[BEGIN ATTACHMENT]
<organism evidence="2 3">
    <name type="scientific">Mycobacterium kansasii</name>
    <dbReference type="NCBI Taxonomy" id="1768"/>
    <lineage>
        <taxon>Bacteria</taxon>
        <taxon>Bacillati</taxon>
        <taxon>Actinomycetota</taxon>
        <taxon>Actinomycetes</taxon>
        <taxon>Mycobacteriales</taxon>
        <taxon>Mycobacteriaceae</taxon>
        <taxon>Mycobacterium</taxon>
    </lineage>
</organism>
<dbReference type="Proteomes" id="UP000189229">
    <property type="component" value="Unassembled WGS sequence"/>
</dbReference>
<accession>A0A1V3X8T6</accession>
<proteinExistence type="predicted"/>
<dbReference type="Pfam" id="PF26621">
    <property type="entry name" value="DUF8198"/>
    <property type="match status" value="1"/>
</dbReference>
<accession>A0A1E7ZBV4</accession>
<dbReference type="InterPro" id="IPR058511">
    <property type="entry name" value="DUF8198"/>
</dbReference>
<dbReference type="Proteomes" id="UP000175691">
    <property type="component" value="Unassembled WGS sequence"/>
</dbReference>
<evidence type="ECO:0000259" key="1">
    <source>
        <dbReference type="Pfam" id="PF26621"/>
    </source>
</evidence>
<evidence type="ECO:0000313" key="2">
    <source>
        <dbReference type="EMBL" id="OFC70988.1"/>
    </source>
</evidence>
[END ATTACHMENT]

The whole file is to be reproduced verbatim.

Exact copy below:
<organism evidence="2 3">
    <name type="scientific">Mycobacterium kansasii</name>
    <dbReference type="NCBI Taxonomy" id="1768"/>
    <lineage>
        <taxon>Bacteria</taxon>
        <taxon>Bacillati</taxon>
        <taxon>Actinomycetota</taxon>
        <taxon>Actinomycetes</taxon>
        <taxon>Mycobacteriales</taxon>
        <taxon>Mycobacteriaceae</taxon>
        <taxon>Mycobacterium</taxon>
    </lineage>
</organism>
<dbReference type="Proteomes" id="UP000189229">
    <property type="component" value="Unassembled WGS sequence"/>
</dbReference>
<accession>A0A1V3X8T6</accession>
<proteinExistence type="predicted"/>
<dbReference type="Pfam" id="PF26621">
    <property type="entry name" value="DUF8198"/>
    <property type="match status" value="1"/>
</dbReference>
<accession>A0A1E7ZBV4</accession>
<dbReference type="InterPro" id="IPR058511">
    <property type="entry name" value="DUF8198"/>
</dbReference>
<dbReference type="Proteomes" id="UP000175691">
    <property type="component" value="Unassembled WGS sequence"/>
</dbReference>
<evidence type="ECO:0000259" key="1">
    <source>
        <dbReference type="Pfam" id="PF26621"/>
    </source>
</evidence>
<evidence type="ECO:0000313" key="2">
    <source>
        <dbReference type="EMBL" id="OFC70988.1"/>
    </source>
</evidence>